A related challenge is ensuring that virtualization faithfully preserves the semantics that software expects of physical devices. For example, some virtualization systems boost I/O performance by leveraging a hypervisor-level buffer cache between the VM and physical storage. While caching reads doesn’t introduce any problems, caching writes would violate the durability semantics relied upon by guest file systems, databases, and other software. In a native, unvirtualized system, an I/O completion indicates that a write has been committed. Hypervisors must use a write-through cache to preserve this property, although some provide an explicit option to trade off safety for performance by relaxing this constraint.
DMA (direct memory access) illustrates additional safety and performance issues. It enables an I/O device to read and write host RAM directly without involving the CPU, which is critical for achieving high-performance I/O rates. Unfortunately, giving devices the ability to use DMA to reach arbitrary physical memory locations is risky, especially since the majority of operating system bugs result from misbehaving device drivers. As discussed in the next section, virtualization systems can ensure strict isolation between VMs by employing various approaches, such as leveraging hardware IOMMU functionality at both the guest and hypervisor levels.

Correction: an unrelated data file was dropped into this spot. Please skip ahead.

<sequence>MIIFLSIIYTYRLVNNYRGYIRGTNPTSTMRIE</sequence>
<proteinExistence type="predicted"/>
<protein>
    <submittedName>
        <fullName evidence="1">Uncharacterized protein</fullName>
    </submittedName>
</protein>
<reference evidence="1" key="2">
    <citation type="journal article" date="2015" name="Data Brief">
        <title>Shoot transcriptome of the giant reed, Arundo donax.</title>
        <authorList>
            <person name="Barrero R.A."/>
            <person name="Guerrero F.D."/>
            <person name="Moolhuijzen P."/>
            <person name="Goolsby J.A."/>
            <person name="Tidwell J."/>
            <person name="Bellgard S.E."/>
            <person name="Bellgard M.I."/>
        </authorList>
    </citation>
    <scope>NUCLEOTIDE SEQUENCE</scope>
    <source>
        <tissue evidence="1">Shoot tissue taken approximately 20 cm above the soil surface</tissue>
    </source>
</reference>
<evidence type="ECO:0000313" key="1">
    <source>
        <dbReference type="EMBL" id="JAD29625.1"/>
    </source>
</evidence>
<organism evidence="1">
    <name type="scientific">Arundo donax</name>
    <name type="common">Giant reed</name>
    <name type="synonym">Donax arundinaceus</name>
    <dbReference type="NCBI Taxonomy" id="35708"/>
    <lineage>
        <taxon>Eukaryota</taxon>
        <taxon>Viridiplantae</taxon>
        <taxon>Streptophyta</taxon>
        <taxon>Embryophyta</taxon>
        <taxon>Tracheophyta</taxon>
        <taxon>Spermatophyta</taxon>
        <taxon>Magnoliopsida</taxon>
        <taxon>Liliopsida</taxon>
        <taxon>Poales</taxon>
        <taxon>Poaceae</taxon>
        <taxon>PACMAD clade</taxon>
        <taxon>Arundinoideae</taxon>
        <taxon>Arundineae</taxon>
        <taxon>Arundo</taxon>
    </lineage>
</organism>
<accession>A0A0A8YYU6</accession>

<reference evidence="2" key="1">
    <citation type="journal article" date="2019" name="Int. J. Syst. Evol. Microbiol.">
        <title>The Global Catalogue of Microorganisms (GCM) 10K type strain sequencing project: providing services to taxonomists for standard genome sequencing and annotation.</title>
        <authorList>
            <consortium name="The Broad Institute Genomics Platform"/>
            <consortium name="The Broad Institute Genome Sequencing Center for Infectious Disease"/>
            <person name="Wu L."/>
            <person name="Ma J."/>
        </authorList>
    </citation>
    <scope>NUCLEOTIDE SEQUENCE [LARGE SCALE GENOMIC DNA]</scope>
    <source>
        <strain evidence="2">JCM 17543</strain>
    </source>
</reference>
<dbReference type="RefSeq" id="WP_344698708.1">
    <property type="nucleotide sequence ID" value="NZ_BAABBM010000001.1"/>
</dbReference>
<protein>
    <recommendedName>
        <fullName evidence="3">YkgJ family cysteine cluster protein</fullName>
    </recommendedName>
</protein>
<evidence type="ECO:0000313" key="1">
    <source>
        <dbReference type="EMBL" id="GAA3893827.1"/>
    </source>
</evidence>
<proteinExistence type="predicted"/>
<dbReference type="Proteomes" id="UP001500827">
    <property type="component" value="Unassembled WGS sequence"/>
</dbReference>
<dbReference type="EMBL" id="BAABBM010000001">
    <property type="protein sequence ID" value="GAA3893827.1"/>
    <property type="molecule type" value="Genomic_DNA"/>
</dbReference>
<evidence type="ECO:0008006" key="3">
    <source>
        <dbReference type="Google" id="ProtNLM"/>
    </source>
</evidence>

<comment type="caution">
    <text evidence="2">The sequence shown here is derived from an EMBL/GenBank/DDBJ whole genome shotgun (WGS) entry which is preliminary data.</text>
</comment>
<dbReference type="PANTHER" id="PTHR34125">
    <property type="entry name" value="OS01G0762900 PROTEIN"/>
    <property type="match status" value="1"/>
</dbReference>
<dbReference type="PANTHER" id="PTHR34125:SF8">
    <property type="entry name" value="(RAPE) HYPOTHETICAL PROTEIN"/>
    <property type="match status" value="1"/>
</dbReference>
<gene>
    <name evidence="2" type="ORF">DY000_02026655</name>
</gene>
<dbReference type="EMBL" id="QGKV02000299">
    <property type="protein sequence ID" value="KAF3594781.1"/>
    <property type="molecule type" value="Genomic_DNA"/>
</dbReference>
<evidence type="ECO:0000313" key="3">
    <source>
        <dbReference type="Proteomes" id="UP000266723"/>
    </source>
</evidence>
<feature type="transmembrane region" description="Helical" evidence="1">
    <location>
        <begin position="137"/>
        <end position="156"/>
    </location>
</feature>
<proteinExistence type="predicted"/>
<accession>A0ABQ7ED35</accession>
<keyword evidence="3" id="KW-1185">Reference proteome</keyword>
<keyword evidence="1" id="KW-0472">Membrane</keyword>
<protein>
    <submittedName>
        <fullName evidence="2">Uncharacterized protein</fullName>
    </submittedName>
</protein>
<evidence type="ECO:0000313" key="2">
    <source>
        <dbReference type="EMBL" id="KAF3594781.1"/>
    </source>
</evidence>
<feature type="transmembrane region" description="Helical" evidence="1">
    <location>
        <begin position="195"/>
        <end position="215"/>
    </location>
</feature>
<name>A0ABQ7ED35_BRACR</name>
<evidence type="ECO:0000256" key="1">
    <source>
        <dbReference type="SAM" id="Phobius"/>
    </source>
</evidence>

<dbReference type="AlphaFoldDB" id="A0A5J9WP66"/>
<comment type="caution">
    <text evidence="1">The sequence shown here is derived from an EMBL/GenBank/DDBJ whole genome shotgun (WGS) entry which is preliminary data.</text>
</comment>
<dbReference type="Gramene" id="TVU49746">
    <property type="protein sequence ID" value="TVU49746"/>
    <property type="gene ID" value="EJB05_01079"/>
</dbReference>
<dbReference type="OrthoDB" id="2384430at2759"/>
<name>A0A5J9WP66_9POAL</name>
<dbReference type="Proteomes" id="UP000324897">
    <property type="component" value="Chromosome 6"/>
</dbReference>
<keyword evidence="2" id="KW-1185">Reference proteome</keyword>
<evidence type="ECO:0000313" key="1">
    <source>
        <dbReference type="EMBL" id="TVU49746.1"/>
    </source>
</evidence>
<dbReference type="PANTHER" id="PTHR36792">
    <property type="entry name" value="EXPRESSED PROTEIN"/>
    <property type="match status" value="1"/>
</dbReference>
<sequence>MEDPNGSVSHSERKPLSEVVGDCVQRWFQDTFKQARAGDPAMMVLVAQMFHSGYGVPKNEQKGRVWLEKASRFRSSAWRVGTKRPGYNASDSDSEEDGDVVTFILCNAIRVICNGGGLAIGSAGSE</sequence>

The classic way of implementing I/O virtualization is to structure the software in two parts: an emulated virtual device that is exported to the VM and a back-end implementation that is used by the virtual-device emulation code to provide the semantics of the device. Modern hypervisors support an I/O virtualization architecture with a split implementation, as shown in figure 2, where a virtual machine can select among different virtual device interface emulation front-ends as well as multiple different back-end implementations of the device. For example, the virtual machine can be configured with IDE, SCSI, or a paravirtualized disk device that is implemented either as a file, local disk, or SAN (storage area network). This section describes the way these are implemented in modern virtualization systems and discusses some of the available optimization options.